Solomon's Seal

Monday, March 30, 2020
image credit - Pixabay

Common name: Solomon's seal, sow's teats, fragrant or aromatic Solomon's seal, dropberry, sealwort, seal root, lady's seals, St. Mary's seal, Conquerer-John, High John the Conqueror.
Botanical name: Polygonatum multiflorum (formerly Convallaria), Polygonatum officinale, Polygonatum odoratum, Polygonatum biflorum, Polygonatum giganteum, Polygonatum commutatum, Polygonatum canaliculatum, etc. 
Family name: Asparagaceae (formerly Liliaceae)

Overview: Solomon's seal has been used in Western herbal medicine since classical times. An interesting attribution to the name used most often for Plogonatum spp. is to King Solomon, the Judaic monarch who was the son of David and well known for his wisdom. Many accounts claim that the scar on the rhizomes left by each year's stem growth resembled the ancient seal of the king.

Native to North America, Northern Europe, Siberia and Asia. In the United States it's mostly found in the East Coast and Midwestern states.

Solomon's seal is a perennial and loves shady woodland locations. It grows as a single stalk with the flowers hanging underneath in creamy white clusters of 2-7. The leaves have very distinct parallel veins that clasp at the base and are arranged in an alternate pattern along the stem. Though its existence may be one that's common to many woodlands, it's not always prolific, often growing in scattered patches.

The parts used are the root/rhizome. Autumn is the time to harvest the roots, which are often close to the surface. I really like herbalist, Jim McDonald's method, which is to trace back two to three inches from the stem and sever the rear portion of the rhizome with a knife, trowel or even your fingers if the soil is soft. If the growing portion of the plant is never removed from the ground, this type of harvest will have the least impact and the plant will continue to grow with no problems.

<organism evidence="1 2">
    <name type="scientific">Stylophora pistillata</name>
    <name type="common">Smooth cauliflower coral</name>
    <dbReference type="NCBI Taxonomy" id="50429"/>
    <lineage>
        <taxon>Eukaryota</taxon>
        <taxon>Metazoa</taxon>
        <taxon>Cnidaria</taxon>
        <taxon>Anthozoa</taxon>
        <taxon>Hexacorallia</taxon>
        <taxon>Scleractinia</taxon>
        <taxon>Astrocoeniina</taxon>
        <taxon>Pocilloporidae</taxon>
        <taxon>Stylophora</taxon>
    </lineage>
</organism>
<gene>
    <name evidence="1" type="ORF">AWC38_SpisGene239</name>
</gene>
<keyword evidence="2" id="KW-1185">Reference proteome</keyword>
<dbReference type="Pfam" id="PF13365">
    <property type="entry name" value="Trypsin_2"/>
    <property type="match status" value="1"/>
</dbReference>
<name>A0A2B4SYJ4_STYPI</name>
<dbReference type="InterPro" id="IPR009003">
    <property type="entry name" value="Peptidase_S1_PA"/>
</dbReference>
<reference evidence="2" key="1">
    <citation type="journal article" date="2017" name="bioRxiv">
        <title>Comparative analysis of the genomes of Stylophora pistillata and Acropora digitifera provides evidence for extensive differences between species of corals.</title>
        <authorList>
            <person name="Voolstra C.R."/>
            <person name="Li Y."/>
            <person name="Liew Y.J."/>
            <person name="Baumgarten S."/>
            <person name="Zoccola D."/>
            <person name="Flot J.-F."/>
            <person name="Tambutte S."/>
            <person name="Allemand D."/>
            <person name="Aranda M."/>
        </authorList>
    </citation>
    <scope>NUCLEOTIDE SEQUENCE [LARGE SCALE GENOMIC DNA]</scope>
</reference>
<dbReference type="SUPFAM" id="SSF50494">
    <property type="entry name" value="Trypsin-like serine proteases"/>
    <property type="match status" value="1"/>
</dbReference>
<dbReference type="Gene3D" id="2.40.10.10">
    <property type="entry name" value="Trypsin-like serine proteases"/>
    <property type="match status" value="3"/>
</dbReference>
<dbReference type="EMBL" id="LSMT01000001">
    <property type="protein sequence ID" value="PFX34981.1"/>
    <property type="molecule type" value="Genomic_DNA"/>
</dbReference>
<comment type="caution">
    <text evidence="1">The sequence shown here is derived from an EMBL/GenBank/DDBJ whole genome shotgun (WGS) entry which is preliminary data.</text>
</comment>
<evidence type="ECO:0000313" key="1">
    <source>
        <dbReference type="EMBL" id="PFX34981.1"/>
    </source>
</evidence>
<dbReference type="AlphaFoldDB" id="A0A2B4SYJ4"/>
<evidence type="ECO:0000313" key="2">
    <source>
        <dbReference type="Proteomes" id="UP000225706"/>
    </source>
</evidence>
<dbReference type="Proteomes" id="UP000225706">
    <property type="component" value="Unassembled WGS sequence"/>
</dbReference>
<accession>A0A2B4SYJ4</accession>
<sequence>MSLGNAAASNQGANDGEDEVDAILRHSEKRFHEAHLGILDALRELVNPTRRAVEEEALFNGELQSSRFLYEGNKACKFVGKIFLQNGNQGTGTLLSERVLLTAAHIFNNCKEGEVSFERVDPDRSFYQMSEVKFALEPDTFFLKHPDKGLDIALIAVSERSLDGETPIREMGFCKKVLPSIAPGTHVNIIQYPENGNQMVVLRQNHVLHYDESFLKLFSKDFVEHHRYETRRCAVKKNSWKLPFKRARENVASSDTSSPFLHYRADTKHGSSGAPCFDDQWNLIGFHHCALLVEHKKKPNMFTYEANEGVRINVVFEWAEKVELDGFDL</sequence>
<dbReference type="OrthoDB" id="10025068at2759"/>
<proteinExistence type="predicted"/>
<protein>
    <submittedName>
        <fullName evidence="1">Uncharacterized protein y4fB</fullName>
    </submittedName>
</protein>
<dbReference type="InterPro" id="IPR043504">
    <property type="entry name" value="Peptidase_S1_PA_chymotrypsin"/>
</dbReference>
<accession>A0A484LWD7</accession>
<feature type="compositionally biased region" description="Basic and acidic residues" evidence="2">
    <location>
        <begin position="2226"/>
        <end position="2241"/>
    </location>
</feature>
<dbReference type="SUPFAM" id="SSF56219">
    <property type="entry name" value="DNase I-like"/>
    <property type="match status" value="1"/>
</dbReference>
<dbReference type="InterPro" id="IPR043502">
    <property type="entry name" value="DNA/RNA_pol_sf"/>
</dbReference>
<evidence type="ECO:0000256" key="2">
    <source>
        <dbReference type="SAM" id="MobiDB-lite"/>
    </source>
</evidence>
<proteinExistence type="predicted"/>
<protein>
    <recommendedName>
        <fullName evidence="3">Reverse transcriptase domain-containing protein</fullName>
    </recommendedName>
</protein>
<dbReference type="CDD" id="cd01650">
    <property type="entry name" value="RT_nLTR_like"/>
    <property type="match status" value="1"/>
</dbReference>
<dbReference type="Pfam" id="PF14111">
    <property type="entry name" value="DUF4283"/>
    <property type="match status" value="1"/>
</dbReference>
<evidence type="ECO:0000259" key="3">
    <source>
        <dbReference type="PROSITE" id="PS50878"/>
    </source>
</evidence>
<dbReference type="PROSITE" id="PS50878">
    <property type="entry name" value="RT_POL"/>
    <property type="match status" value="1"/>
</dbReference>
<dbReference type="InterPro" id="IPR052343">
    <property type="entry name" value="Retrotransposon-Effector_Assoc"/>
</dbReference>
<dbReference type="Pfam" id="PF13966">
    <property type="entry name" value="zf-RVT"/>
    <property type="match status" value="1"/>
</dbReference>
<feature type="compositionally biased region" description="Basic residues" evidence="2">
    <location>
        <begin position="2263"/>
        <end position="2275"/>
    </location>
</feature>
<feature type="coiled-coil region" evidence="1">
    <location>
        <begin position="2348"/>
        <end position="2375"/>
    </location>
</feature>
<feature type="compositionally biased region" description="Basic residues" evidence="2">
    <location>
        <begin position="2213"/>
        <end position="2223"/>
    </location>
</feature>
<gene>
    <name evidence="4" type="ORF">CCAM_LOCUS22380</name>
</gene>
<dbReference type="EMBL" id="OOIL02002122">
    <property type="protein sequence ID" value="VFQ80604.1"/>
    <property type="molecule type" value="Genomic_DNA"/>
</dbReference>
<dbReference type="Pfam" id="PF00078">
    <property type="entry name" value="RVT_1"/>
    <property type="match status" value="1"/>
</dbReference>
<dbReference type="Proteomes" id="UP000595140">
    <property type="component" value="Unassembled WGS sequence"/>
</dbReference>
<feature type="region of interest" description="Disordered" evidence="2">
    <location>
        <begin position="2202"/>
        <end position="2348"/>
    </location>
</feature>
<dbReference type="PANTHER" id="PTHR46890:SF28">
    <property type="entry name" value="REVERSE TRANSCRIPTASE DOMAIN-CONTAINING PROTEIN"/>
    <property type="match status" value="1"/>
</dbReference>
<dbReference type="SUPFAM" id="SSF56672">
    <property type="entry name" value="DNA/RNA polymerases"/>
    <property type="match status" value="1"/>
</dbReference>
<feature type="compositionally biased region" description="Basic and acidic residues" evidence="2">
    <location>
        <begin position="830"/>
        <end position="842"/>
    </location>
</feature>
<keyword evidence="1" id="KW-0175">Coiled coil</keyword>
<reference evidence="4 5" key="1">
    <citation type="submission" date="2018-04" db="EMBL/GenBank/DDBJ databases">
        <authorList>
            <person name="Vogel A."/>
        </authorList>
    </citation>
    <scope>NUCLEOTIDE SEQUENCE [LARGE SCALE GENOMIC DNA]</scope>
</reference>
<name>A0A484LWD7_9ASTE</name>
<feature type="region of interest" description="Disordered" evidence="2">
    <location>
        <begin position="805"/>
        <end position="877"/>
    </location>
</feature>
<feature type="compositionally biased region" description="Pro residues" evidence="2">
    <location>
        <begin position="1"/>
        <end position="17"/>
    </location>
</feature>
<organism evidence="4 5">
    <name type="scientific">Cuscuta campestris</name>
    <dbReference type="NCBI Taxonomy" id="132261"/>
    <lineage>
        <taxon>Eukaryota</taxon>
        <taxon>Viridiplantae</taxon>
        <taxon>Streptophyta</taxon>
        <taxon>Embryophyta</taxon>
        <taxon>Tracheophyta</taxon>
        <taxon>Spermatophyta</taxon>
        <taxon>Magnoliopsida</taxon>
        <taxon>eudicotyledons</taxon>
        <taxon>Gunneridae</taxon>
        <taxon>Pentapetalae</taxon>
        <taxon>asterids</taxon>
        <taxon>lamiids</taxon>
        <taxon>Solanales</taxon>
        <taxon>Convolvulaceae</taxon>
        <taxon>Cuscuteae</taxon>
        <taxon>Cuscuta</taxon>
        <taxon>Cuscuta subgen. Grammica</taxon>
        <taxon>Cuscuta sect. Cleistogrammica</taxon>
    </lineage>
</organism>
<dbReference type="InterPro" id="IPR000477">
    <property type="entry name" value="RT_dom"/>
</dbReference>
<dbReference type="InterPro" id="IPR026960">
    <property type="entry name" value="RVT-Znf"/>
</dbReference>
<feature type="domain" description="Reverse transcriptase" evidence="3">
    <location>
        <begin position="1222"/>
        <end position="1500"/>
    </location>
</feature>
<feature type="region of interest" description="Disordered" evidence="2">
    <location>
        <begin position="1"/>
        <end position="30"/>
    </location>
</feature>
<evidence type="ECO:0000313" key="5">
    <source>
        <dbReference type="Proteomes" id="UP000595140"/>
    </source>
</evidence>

Primary therapeutic constituents: Steroidal saponins (related to those of wild yam), mucilaginous polysaccharides, non-protein amino acid (L-azetidine-2carboxylic acid), allantoin (as in comfrey - wound healing), a "glucokinin" (an unstudied constituent with antihyperglycemic effects)

Medicinal actions: Anti-inflammatory, wound healing, tissue repair, anti-arthritic, astringent, demulcent, expectorant.

Common uses: Connective tissue anti-inflammatory; prevents excessive bruising and stimulates tissue repair; helpful when tendons, fascia or ligaments are either too loose or too tight; probably by restoring moisture. Specific to joint conditions characterized by inflammation and dryness, sense of friction in joints; repetitive stress; useful for joint pain from lupus. Statin drug side effects of pain in limbs.

“Without a doubt, Solomon's seal is the most useful remedy I know of for treating injuries to the musculoskeletal system. I've used it to treat broken bones, sprains, injured tendons and ligaments, tendonitis, arthritis, dryness in joints and "slipped"/herniated discs (including mine - that sure did hurt). Solomon's seal has the remarkable ability to restore the proper tension to ligaments, regardless of whether they need to be tightened or loosened."– Jim McDonald * (great read - link in references)

Other valuable uses are that it loosens mucous in the lungs to treat dry coughs, sore throats, bronchial congestion and chest pain. Solomon's seal is considered a yin tonic.

Technique: Poultice, salve, decoction, tincture, double extraction.

Adult dose: Tincture: 1-5 drops daily - topically or internally. Decoction: 1-4 ounces, three times daily. Poultice: fresh root mashed and applied topically. **

Cautions and contraindications: considered safe when used in recommended doses. At high doses may cause gastrointestinal irritation with nausea and vomiting. Berries are toxic and NOT for internal consumption.

Care should be taken not to confuse Solomon's seal with False Solomon's seal or Bellflower as they both look similar to TRUE Solomon's seal.

Taste: Sweet, bitter, acrid, starchy.

Energy: Cooling, relaxing, building, toning.

Educational video is by Jim McDonald. It's only about 15 minutes long but very informative. Enjoy!

Personal experience: Solomon's seal captured my attention due to its affinity for the musculoskeletal system. I was especially interested to see if it would help with myofascial pain. It was somewhat difficult finding a source for the tincture but I have and started with it in my low and slow method. Today I move to 2 drops!


Herbal Academy, n.d. **Solomon's seal monograph. Retrieved from

Jim McDonald, Herbalist. *Solomon's Seal, Polygonatum biflorum. Retrieved from

Andrew Chevallier, FNIMH. Encyclopedia of Herbal Medicine. Solomon's seal. p. 253